As we start to roll into the New Year, it’s time for the annual cleaning and greening of the garage. The garage is something that is often overlooked as an area of the house where you can go green. It’s also been the traditional dumping ground of various areas of clutter. “Put it in the garage and I’ll deal with it later.” is a common theme at my house. But there are a lot of benefits to spending some time over the weekend turning your garage into an eco-friendly space for both you and your family. If you find yourself walking over mounds of “to be donated” items or dreading your next archaeological journey into the garage to find something that was put in there sometime this year (or last year) here’s a couple of quick tips to help start off the new year right.
Declutter What You Don’t Need
This should be obvious, but get rid of what you don’t need or no longer use. For me, putting things in the garage for storage until later is like buying things on a credit card. Eventually you need to pay it off. Take the time before the new year to pay down your clutter debt by going through the piles and figuring out what needs to be stored, donated, or finally tossed. For me, i find that this is a technique that works extremely well:
- Put out three bins labeled: keep, donate, and toss.
- Start going through the piles. Spend 30 minutes doing this.
- After 30 minutes, review what you’ve got in the bins
- Keep: Now find a spot for what you want to hang on to
- Donate: load the bin in the back of the car, get it out of the garage and to a place that can use it
- Toss: If it’s beyond help, make sure you dispose of these items properly.
- Recycle what you can
- Properly dispose of those toxic items (i.e. paint, used motor oil, batteries, etc.)
I know there are various declutter programs and processes out there that say put it all in a big pile. But lets face it, that’s a major chore and when you’ve got kids sometimes you’re going to keep putting it off over and over because it’s too big of a time commitment. The garage isn’t going anywhere though (that’s what got us here in the first place!) so for me, 30 minutes of sorting and 30 minutes of dealing with the bins helps me to keep on top. After all, everyone can find an hour during the weekend, right? If i find myself with a couple more hours than I anticipated for the weekend, just rinse and repeat, but always keep it to 30 minute cycles.
Be Energy Efficient
This is an interesting one, but most people where I live tend to have attached garages to their homes. The doors from the house to the garage wear over time, or maybe aren’t always as insulated as they could be, so take the time to check the insulation here and make sure it’s properly sealed and that if you have a self-closing hinge that it’s actually working properly. Better yet, check the outside garage door as well. if your outer door isn’t insulated, consider replacing it as well with a properly insulated garage door in order to keep the extreme heat and cold from invading your garage space as well as your home.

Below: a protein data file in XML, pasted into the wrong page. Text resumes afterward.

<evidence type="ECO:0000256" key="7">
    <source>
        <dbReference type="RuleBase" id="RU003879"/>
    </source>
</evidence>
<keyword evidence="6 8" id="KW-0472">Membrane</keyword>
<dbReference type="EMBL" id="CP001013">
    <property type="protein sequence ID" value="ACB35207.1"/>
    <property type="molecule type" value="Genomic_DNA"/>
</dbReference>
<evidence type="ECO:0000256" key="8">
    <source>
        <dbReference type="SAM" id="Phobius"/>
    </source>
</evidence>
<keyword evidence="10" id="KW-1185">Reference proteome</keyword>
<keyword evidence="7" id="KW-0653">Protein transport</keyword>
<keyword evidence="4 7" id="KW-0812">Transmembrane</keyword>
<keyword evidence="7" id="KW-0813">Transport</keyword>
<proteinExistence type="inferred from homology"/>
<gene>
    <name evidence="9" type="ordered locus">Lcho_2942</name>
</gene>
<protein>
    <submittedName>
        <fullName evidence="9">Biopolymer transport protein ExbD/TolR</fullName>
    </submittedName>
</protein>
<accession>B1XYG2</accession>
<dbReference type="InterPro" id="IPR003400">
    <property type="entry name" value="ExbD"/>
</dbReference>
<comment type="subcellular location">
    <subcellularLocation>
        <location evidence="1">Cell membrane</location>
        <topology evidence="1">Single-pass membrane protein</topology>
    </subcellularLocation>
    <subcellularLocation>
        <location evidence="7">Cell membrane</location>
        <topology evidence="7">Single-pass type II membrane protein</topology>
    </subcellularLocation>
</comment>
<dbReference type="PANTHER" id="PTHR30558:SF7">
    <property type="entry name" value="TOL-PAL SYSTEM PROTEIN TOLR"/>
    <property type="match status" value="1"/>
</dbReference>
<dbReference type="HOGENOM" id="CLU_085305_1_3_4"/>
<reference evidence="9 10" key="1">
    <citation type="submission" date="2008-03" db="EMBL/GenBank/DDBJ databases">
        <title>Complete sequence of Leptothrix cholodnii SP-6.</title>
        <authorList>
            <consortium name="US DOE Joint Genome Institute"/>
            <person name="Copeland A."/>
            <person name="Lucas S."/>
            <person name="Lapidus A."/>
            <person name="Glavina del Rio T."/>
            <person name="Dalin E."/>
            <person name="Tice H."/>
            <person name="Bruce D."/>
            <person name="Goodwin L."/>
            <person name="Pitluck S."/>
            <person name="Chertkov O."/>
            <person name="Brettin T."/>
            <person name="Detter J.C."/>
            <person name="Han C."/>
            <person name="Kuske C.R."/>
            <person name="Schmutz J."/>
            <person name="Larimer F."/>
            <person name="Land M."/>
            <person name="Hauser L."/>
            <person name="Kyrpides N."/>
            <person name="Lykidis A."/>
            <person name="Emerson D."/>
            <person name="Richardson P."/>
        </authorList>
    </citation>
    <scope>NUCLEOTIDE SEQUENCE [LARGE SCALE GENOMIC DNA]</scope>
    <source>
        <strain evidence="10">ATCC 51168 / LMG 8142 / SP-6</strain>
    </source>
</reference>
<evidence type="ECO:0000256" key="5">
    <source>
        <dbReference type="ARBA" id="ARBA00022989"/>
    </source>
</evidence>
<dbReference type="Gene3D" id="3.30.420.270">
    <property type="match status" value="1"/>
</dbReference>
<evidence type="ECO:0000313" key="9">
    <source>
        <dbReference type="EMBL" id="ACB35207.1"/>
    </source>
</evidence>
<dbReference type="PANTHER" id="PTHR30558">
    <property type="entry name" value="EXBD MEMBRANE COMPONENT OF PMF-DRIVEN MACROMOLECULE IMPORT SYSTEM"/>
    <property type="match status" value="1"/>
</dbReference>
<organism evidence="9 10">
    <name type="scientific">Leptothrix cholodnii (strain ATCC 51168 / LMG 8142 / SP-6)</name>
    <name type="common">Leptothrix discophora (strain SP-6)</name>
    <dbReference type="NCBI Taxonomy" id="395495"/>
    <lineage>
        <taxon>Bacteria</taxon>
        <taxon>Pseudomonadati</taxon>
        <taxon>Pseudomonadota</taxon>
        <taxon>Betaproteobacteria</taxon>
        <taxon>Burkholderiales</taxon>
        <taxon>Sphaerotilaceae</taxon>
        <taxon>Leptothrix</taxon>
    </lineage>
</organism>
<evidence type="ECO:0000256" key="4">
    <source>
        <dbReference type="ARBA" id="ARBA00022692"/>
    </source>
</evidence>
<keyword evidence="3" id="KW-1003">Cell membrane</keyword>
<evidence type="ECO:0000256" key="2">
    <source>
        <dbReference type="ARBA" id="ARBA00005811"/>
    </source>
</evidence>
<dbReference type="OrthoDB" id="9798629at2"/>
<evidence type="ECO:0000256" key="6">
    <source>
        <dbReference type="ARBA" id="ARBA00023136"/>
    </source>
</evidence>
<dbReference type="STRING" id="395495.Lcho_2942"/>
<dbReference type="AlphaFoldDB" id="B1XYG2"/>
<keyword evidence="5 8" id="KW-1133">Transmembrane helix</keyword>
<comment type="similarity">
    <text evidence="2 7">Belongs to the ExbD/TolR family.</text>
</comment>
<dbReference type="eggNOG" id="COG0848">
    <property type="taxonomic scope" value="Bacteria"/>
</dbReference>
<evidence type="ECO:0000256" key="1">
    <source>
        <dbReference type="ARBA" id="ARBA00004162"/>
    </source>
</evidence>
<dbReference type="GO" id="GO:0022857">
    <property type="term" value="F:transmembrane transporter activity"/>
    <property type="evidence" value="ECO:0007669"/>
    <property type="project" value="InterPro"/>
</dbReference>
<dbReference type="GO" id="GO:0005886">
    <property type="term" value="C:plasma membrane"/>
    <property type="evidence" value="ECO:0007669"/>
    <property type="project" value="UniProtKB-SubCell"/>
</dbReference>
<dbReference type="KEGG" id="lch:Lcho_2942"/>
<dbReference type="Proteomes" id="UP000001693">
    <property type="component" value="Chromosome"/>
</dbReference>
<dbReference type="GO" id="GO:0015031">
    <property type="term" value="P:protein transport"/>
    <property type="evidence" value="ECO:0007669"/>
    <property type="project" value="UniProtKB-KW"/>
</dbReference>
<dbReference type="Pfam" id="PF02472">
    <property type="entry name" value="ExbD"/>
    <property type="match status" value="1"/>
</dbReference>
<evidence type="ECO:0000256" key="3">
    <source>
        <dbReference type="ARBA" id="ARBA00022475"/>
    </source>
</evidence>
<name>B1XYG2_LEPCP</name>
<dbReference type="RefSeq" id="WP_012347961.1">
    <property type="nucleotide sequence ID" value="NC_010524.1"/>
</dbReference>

Also review the lighting in the garage. Are you using incandescent or CFLs? Now might be a good time to swap them out for some LED lamps. LEDs are usually twice as efficient and last four times as long as CFLs. They also don’t contain toxic materials like mercury, which makes them safer to dispose of when they do need to be replaced.
Look to replace your traditional garage light switches with more modern motion sensing switches. I can’t tell you the number of times I’ve walked into the garage to go grab something real quick, go back into the house to finish whatever I was working on, and forget to turn off the light until after
Rid Yourself of Toxic Chemicals
This is another big one with my family. We’re really good about making sure our daily cleaning supplies are non-toxic. But once it’s out in the garage, a lot of times we fall into the old trap of, “Out of sight, out of mind.” This year during the annual greening of the garage, we’ll be taking a close look at a lot of the chemicals, glues, paints and other items that we’ve stored in there over the years to pull out what we no longer need, what’s expired, or what we can replace with something more organic.
Paints are another area to focus in on. We’ve got paint cans in the garage from years ago. Normally if you properly store latex paint it can last for up to 10 years. The garage is not however the best place to store paint as it can be subject to some pretty extreme temperature fluctuations. I’m guessing at this point it’s probably all gone bad. so we’ll be disposing of the paints we’ve stored there for the last 6 years, “just in case we might need more of this paint some day.” Instead we’ll be taking some pictures of the labels on the cans along with the color mixes that were used to create that specific shade and taping them up in the cabinet where we’ve been storing these paints. So, just in case we do need to get this exact shade again, we’ll have the records easily at hand to be able to run down to the hardware store and have them mix up a fresh batch for us.
If you do want to hand onto the paints you’ve stored in the garage, just make sure that you….
- Do not use paint that is moldy.
- Do not use paint that has frozen (which can happen in colder climates when stored in the garage)
- Do not use latex paint produced before August 1990 as it may contain mercury.
- Probably not necessary to say this, but do not use paint produced before 1977 because it may contain lead.
So that’s the plan for this year’s annual greening and cleaning of the garage.